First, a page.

IE 11 is not supported. For an optimal experience visit our site on another browser.

Obama's top five State of the Union zingers

"Let’s set our sights higher than a single oil pipeline," the president said in Tuesday's State of the Union address.

In front of the new, Republican-controlled Congress, a forceful and determined President Obama used his State of the Union speech on Tuesday night to push for a program of “middle class economics.” With his pitch, also came a slew of zingers – some scripted and some ad-libbed -- that received applause, laughter and some GOP scowls. Here’s a look at his five best lines.

1. “I know because I won both of them.” Towards the end of his speech, Obama called for Republicans and Democrats to work together, acknowledging “I have no more campaigns to run.” But when Republicans began to clap, the commander-in-chief shot back, off-the-cuff:  “I know because I won both of them” he said, to applause and laughter from Democrats.

2. “Let’s set our sights higher than a single oil pipeline.” Obama zinged Republicans for focusing too much on the controversial Keystone XL pipeline – which he has voiced opposition to -- and instead urged them to focus on a long-term infrastructure bill. “Twenty-first century businesses need 21st century infrastructure — modern ports, stronger bridges, faster trains and the fastest internet. Democrats and Republicans used to agree on this. So let’s set our sights higher than a single oil pipeline. Let’s pass a bipartisan infrastructure plan that could create more than thirty times as many jobs per year, and make this country stronger for decades to come,” said the president.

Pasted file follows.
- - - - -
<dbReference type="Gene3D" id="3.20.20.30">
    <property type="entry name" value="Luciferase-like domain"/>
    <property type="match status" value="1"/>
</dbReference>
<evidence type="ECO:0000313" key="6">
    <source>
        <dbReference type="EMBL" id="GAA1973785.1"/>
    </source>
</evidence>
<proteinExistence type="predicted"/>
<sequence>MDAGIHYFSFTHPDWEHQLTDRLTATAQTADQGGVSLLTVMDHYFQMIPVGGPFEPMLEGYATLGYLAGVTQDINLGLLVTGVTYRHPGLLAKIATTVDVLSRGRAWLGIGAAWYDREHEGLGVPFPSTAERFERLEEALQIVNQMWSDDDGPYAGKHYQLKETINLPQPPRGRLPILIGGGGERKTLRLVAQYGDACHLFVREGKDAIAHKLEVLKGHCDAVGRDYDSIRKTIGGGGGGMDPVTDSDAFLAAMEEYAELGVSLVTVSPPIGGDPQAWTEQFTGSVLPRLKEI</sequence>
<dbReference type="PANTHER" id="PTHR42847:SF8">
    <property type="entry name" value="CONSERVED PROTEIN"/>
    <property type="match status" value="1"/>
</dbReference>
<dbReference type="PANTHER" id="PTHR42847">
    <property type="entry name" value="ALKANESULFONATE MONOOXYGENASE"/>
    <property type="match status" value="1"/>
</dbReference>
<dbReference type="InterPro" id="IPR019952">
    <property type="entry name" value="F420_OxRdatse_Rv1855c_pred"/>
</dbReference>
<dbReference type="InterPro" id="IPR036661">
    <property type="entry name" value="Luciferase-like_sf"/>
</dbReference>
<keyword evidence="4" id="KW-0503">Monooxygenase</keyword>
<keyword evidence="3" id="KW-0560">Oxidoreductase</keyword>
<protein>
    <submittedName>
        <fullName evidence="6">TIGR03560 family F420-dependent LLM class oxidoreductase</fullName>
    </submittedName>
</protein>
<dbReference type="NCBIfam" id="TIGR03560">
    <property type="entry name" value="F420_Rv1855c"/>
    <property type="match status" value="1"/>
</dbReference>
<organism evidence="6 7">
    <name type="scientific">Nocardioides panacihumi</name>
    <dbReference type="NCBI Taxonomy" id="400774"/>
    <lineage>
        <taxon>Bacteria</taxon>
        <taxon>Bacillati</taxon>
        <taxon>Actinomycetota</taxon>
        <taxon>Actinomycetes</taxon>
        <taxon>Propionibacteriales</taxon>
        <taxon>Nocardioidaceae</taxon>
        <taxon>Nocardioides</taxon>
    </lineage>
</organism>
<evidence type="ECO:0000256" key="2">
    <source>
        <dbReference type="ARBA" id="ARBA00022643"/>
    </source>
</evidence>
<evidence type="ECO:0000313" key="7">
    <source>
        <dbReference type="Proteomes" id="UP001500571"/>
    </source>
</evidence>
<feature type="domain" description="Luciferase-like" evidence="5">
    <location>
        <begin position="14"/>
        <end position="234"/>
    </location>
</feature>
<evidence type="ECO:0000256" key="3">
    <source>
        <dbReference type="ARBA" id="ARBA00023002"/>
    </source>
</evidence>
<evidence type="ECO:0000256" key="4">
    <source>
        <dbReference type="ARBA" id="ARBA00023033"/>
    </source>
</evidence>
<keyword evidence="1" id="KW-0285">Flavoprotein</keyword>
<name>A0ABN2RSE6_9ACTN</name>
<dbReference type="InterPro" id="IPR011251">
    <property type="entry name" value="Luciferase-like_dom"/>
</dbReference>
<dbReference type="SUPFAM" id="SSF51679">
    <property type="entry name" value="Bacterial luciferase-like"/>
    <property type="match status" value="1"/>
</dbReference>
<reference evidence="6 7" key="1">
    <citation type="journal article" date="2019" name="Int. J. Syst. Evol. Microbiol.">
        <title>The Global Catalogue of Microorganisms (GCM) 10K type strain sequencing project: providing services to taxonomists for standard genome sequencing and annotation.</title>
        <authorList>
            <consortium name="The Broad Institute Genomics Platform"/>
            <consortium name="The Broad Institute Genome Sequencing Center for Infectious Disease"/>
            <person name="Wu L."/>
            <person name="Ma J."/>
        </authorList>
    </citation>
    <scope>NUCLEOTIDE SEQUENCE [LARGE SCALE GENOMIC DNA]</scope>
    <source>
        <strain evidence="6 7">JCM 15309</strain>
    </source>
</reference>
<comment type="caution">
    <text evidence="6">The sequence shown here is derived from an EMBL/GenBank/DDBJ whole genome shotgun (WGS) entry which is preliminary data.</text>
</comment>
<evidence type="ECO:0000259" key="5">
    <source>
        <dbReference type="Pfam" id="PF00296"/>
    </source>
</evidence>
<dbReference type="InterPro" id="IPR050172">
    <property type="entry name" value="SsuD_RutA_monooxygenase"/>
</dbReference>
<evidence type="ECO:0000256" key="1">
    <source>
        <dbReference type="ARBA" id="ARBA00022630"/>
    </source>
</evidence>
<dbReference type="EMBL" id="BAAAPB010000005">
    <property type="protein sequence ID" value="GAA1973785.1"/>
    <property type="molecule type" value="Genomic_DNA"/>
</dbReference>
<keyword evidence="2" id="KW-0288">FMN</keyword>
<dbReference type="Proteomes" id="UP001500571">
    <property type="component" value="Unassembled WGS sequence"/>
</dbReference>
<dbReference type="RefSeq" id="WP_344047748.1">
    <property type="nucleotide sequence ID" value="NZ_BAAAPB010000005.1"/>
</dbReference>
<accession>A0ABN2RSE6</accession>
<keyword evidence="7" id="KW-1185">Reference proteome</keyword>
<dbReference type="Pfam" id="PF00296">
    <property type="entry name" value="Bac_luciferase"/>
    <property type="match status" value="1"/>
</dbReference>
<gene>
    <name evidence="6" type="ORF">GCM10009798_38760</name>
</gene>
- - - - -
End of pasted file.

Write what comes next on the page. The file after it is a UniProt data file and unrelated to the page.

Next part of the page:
4. “It’s time to try something new.” Obama addressed his controversial decision to thaw relations with Cuba and asked Congress to begin to lift the embargo against the communist country. “In Cuba, we are ending a policy that was long past its expiration date. When what you're doing doesn't work for 50 years, it's time to try something new," he said.

5. Congress: You try living off the minimum wage. In his continued push to raise the federal minimum wage to $10.10, Obama challenged members of Congress who are against the proposal. “And to everyone in this Congress who still refuses to raise the minimum wage, I say this: If you truly believe you could work full-time and support a family on less than $15,000 a year, go try it. If not, vote to give millions of the hardest-working people in America a raise,” he said.